According to CPT, any combination of therapeutic bronchoscopies can be reported together, as long as a diagnostic bronchoscopy is not reported and each procedure is only reported once. These edits include reporting a transbronchial lung biopsy (31628) together with an endobronchial biopsy (31625) performed by the same physician on the same date of service. CCI prohibits this code pair unless there are certain circumstances that exist. For example, if the two types of biopsies are performed at different sites of the lung or on different lesions, HCFA allows the code pair to be reported together. In order to alert the Medicare Carrier to the "special circumstances" that allow payment for both procedures, HCFA requires modifier -59 to be appended to the procedure that, under normal circumstances, is not separately reportable. In this case, modifier -59 is appended to the standard biopsy code (31625).

Be aware that all CCI code pairs are not subject to allowable payment under the "special circumstances" scenario. All of the code pairs contained within CCI have a superscript, otherwise known as a "modifier indicator." A superscript of 1 indicates that a modifier (-59) can be applied to allow payment for two procedures not normally reported together. A superscript of 0 indicates that separate payment will not be made regardless of any applied modifier.

Multiple Endoscopy Payment Rules

When submitting your claim for multiple bronchoscopy procedures, list the procedures in order of their value from highest to lowest. Reimbursement for bronchoscopies is rooted in this method. The "value" is derived from either the procedure's Relative Value Unit (RVU) assignment or the Medicare Allowable Payment under the Physician Fee Schedule. For example, one of the coding examples listed above distinguishes 31625 as the primary procedure code and 31623 as the secondary procedure code. This order is designated by comparing the RVUs and/or Medicare Allowable Payment for the two codes. If performed in a facility, code 31625 has 5.52 RVUs (the Medicare reimbursement is $222.90*); code 31623 has 4.73 RVUs (the Medicare reimbursement is $191.04). If performed in a non-facility area, code 31625 has 6.66 RVUs (the Medicare reimbursement is $270.44*); code 31623 has 6.18 RVUs (the Medicare reimbursement is $251.51*). Utilize the facility RVUs reimbursement if the procedure is performed in an inpatient hospital (Medicare's designated place of service 21), outpatient hospital (22), emergency room (23), ambulatory surgical center (24), skilled nursing facility (31), inpatient psychiatric facility (51), community mental health center (53), comprehensive inpatient rehabilitation facility (61), or comprehensive outpatient rehabilitation facility (62).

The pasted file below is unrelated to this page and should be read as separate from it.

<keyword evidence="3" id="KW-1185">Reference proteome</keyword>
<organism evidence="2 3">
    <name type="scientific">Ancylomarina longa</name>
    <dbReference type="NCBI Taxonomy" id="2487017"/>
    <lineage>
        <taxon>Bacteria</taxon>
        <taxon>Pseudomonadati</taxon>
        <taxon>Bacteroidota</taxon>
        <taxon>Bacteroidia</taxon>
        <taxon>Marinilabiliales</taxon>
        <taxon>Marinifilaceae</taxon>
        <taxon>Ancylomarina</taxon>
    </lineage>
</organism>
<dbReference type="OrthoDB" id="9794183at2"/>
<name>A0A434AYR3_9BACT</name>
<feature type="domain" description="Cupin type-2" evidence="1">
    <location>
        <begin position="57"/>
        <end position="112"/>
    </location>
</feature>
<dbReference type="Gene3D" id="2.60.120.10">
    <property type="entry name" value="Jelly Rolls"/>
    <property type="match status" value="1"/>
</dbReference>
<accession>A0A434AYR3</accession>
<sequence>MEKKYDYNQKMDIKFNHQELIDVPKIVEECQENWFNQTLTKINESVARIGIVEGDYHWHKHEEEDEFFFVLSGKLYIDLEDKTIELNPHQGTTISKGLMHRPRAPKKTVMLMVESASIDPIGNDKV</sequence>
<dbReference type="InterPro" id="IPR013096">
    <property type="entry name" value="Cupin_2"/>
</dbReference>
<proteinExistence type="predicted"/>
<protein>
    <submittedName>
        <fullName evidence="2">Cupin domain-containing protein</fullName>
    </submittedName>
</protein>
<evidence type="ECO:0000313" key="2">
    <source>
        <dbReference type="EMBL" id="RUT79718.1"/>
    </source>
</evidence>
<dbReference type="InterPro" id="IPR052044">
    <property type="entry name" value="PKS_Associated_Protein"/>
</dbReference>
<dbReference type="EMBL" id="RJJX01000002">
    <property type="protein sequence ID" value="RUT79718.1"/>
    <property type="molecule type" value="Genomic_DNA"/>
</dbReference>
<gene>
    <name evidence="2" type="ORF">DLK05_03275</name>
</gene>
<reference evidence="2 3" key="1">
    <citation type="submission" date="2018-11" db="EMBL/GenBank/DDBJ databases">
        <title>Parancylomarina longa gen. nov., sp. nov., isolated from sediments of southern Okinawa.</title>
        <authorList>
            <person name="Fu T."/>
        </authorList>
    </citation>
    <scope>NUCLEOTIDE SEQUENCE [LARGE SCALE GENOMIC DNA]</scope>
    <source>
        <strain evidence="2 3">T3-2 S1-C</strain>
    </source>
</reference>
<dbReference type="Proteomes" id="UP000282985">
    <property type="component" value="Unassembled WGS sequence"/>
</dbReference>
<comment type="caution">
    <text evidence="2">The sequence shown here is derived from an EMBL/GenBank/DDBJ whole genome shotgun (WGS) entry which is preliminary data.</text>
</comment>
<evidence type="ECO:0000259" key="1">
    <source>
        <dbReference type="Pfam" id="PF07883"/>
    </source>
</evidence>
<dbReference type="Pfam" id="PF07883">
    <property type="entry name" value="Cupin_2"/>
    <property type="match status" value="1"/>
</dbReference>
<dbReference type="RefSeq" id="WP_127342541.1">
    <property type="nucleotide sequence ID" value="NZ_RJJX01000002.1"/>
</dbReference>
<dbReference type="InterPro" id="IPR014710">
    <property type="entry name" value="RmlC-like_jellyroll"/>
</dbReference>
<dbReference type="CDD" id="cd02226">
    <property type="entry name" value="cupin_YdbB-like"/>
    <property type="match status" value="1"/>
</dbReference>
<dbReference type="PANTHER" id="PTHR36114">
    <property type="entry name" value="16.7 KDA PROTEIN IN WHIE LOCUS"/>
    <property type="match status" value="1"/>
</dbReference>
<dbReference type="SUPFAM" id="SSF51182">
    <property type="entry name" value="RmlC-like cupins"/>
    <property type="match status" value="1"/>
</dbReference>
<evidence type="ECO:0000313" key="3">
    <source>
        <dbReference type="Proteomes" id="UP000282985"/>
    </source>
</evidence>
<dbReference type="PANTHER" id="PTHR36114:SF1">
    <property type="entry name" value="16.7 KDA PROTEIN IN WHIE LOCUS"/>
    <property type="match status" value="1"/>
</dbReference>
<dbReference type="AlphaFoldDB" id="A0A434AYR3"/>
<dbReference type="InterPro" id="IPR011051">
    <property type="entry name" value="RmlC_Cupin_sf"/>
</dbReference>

Typically, Medicare reimburses multiple procedures at 100% for the first procedure and 50% for subsequent procedures. However, under the Multiple Endoscopy Payment guidelines, Medicare reimburses pulmonologists at 100% for the first procedure (highest valued) in addition to the difference between the next highest valued procedure less the base (diagnostic bronchoscopy). Payment for the "base" (diagnostic bronchoscopy, 31622) is included in the payment received for the highest valued procedure. For example, payment for procedures 31625 and 31623 is $226.81. You receive 100% of 31625 ($222.90) in addition to the difference between 31623 ($191.04) less the 31622 ($187.13), $3.91.

Non-Medicare insurers may only reimburse you for one procedure or use a different type of payment scale. They are not as straightforward with their guidelines as HCFA. Make sure that you are aware of their methods. You may not be able to change anything until it is time to re-negotiate your contract. At the very least, you will be armed with information.

* HGSAdministrator's Medicare Allowable Payment for Pennsylvania


Articles are selected by Dr. Marinelli with input and review from the ATS Clinical Practice Committee.

The opinions rendered herein are those of the author; no representation, warranty of guarantee of fitness is either made or implied.